·     Noise levels during pack in and pack out of the event

·     Event is located on a site or place of significance to Mana Whenua.

23.     An analysis of resource consent processing costs for temporary activity consents for 2018 indicate that costs can range from $4500 - $10,000 for each application with an average cost of just under $6000. These figures exclude the cost of putting the application together and advice from experts on matters such as noise and traffic management.

24.     A summary of the options, costs and benefits of those options, recommendation and reasons for Issue 1 – Temporary Activity and Precinct Standards, is contained in the tables below.  For a fuller analysis refer to the attached Section 32 Analysis.

Issue 1 – Temporary Activity & Precinct Standards

Option

Description

Option 1 – No change/status quo

 

This option retains the status quo. This means that a resource consent would be required for any activity not meeting the temporary activity standards which include noise limits, the duration of activities and traffic.

Option 2 – Amendments to the standards relating to noise limits & duration of activities to provide some additional flexibility

This option involves some minor changes via a plan change to the temporary activity standards and a Pukekohe Park precinct standards which include, the duration of activities, traffic management and the definition of ANZAC day. Events of a significant duration and/or those that generate substantial noise would still trigger the need for resource consent.

Option 3 – Global resource consent

 

This option involves ATEED applying for resource consent for a number of recurring events at known locations. A global consent would negate the need for specific one-off resource consent applications, but these would still be required for any events/activities not captured by the global consent.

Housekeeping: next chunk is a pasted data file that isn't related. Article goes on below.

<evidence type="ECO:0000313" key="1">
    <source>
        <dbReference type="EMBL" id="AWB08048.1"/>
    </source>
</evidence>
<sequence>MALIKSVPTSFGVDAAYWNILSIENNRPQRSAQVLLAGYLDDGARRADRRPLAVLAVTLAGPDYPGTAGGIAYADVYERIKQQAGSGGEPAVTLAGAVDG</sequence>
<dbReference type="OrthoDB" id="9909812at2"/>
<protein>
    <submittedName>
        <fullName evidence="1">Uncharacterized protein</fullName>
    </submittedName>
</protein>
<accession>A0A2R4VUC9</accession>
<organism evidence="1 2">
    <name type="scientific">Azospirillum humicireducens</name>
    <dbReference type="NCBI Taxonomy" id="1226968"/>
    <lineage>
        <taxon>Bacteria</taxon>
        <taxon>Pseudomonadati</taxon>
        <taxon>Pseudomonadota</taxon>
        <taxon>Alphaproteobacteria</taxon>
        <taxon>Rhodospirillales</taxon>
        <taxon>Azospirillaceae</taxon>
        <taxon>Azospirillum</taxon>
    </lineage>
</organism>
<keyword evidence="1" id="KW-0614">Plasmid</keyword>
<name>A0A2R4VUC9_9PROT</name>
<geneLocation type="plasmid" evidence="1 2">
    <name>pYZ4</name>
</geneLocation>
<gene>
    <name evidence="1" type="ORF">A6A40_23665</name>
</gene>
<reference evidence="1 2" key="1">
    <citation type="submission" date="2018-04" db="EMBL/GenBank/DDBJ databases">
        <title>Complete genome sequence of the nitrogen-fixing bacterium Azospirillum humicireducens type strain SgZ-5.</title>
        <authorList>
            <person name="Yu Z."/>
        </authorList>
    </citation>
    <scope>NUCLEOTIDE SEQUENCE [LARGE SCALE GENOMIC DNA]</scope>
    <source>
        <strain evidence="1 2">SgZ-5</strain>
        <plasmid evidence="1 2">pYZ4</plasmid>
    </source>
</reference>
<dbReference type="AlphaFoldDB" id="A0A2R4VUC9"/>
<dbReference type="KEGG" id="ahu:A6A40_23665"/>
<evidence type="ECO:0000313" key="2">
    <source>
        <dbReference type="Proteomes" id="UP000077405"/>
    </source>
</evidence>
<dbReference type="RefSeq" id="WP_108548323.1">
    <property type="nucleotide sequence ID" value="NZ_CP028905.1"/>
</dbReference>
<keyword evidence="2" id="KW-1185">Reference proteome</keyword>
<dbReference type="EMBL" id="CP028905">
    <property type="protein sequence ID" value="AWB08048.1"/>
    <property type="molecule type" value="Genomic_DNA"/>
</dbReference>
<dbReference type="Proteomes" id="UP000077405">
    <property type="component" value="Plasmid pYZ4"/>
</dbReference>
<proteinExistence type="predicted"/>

Note: Existing Use Rights remains an option for any event that was lawfully established and can demonstrate existing use rights

 

This option relies on existing use rights for recurring temporary activities that were lawfully established prior to the AUP e.g. Auckland marathon. Activities must however have been lawfully established and the effects of the use the same or similar in character, intensity and scale to those which existing before the AUP became operative in part. Events that have increased in size annually may therefore not be able rely on existing use rights.

 

Option

Costs

Benefits

Option 1

The time and costs associated with event organisers applying for multiple resource consents and the Council processing of those consents.

A higher level of protection is afforded to the amenity values of sites in proximity to temporary activity locations.

Option 2

A reduced level of protection is afforded to the amenity values of sites in proximity to temporary activity locations.

Threshold for a resource consent can be set at level that enables certain temporary activities with minor adverse effects to occur as permitted activities.

Reduces costs for some temporary activity organisers.

Option 3

The time and costs required to prepare a global resource consent.

This is off set by the time and costs savings associated with the status quo – where multiple resource consents are required.

Affords a higher level of protection to the amenity values of sites in proximity to temporary activity locations as all temporary activities that exceed the current standards are subject to a resource consent

 

Recommendation:

Option 2 – Plan Change for minor amendments to the temporary activity and Pukekohe Park precinct standards relating to the duration of activities, traffic management and the definition of ANZAC day to provide some additional flexibility.

 

(Note: Existing Use Rights - this option continues to be available for any event that can establish existing use rights)

Reasons:

·     Adjusting the requirements between what is a permitted activity and when resource consent is required will be effective in enabling a greater number of temporary activities to occur (without the need for resource consent);

·     Removes the time and costs associated with the resource consent process for those temporary activities that would be able to meet the new standards;

·     Threshold for a resource consent can be set at level that enables certain temporary activities with minor adverse effects to occur as a permitted activity;

·     Reduces costs for some temporary activity organisers. This is particularly important for community fundraising events.